In the vast majority of 120V-land, this is an easy problem to solve. Way easier than the $543+tax+shipping a 51-pound motor that will make your saw underpowered.
Many circuits with the familiar receptacle are actually on 20A circuits
Because there's an exception in Code that allows the familiar NEMA 5-15 recep to be used on 20A circuits (as long as there are 2 or more sockets in the circuit). The point of this rule is so the builder can just use the same recep everywhere.
If the breaker is 20A and the cable is 12 AWG copper, then you absolutely can just change it to a NEMA 5-20 20A receptacle. And, it's backwards compatible with NEMA 5-15, so your old stuff will still plug in.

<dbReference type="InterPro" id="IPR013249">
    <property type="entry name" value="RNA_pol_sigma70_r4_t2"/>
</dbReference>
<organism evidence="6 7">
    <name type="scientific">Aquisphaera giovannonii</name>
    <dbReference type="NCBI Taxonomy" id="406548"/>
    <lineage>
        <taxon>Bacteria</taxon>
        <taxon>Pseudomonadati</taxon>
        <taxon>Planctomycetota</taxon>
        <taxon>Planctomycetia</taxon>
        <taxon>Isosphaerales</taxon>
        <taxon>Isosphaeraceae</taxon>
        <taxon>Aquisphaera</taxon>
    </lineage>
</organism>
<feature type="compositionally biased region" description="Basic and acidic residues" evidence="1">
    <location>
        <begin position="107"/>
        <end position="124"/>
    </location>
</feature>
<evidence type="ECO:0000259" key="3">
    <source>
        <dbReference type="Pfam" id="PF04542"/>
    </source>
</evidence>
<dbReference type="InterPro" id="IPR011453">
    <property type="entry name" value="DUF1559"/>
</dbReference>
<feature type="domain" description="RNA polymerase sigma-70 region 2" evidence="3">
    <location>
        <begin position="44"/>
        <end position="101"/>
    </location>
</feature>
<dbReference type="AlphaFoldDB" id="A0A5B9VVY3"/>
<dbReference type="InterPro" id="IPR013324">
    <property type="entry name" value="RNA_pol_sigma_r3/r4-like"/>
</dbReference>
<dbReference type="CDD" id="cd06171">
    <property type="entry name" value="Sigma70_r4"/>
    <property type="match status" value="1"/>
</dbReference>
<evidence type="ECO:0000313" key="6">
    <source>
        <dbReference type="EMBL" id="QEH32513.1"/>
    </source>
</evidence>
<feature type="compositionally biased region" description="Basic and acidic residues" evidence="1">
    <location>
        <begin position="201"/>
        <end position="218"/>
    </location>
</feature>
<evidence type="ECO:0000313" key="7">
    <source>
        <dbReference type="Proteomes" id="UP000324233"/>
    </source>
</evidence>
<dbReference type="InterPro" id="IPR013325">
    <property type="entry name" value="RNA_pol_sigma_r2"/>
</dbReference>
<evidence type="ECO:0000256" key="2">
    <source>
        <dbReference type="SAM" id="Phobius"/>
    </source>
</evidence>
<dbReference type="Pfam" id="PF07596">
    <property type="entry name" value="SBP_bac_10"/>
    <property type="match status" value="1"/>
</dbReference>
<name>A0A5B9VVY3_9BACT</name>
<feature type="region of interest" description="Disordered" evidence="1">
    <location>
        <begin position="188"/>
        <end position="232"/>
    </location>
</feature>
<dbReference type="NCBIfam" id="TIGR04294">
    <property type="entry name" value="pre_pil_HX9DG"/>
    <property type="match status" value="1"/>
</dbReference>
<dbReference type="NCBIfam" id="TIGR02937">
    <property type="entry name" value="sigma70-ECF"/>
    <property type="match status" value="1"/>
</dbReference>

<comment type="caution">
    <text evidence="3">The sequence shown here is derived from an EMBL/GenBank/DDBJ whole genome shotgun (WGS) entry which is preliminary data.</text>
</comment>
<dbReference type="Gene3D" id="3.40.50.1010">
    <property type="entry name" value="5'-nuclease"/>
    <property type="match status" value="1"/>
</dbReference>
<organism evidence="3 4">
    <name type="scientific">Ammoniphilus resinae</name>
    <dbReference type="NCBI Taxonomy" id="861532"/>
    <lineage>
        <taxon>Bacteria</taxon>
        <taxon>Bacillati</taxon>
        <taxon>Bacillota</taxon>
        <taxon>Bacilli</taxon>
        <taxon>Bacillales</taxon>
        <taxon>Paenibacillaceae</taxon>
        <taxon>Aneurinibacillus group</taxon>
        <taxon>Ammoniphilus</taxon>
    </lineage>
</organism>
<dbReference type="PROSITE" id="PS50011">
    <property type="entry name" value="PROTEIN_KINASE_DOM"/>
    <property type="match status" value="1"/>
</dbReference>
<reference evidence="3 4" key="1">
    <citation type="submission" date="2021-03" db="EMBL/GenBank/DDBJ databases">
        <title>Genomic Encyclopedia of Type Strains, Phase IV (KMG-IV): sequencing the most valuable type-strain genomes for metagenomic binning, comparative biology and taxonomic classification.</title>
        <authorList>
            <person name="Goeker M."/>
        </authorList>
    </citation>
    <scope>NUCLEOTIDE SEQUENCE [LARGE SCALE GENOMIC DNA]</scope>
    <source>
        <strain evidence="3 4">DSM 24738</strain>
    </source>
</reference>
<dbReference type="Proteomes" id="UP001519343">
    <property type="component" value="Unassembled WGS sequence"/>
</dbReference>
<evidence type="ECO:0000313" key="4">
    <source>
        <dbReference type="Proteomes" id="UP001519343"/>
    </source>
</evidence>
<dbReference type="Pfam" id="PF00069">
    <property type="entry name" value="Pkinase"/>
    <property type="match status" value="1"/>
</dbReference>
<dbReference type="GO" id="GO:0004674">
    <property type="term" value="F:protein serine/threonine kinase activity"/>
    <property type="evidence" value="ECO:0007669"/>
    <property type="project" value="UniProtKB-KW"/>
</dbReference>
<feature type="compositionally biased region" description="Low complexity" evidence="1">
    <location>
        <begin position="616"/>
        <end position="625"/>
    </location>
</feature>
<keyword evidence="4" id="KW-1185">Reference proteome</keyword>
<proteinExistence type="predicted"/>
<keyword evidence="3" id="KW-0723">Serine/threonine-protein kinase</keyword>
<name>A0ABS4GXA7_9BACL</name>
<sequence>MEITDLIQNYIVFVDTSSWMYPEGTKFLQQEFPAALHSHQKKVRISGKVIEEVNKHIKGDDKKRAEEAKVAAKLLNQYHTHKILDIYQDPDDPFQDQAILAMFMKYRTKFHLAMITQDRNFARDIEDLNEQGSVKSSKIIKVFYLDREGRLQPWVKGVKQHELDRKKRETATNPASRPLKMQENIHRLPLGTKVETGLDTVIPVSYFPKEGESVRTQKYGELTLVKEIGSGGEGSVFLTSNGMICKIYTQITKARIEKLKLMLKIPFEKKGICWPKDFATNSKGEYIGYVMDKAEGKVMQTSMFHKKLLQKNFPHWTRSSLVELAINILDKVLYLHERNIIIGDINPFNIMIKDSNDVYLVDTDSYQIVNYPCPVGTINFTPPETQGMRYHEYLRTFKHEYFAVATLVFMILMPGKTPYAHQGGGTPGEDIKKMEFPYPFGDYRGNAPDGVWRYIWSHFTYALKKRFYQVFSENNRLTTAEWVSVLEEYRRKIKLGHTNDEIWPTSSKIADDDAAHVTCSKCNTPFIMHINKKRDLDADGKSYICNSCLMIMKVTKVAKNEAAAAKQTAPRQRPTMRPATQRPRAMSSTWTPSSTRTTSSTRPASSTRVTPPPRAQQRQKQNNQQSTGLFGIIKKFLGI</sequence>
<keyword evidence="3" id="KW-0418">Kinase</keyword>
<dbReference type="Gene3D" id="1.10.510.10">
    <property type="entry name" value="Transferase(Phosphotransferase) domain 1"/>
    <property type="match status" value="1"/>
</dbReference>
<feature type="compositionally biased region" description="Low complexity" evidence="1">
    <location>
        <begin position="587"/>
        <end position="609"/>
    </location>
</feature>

Changing the receptacle is such a simple and straightforward job (well, mostly) that inspectors exempt it from the usual rules about pulling permits, tenants not being allowed to do it in rental properties, etc. You still need landlord permission.
A new dedicated circuit is fairly cheap to put in
A new circuit to serve any of the above-pictured receps can be run for about $40 in materials, + labor. $550 is a lot of labor. In fact, if you have any notion to do this with 240V circuits, now's the time before your state enacts NEC 2020, which will require a $80 GFCI breaker on 240V circuits.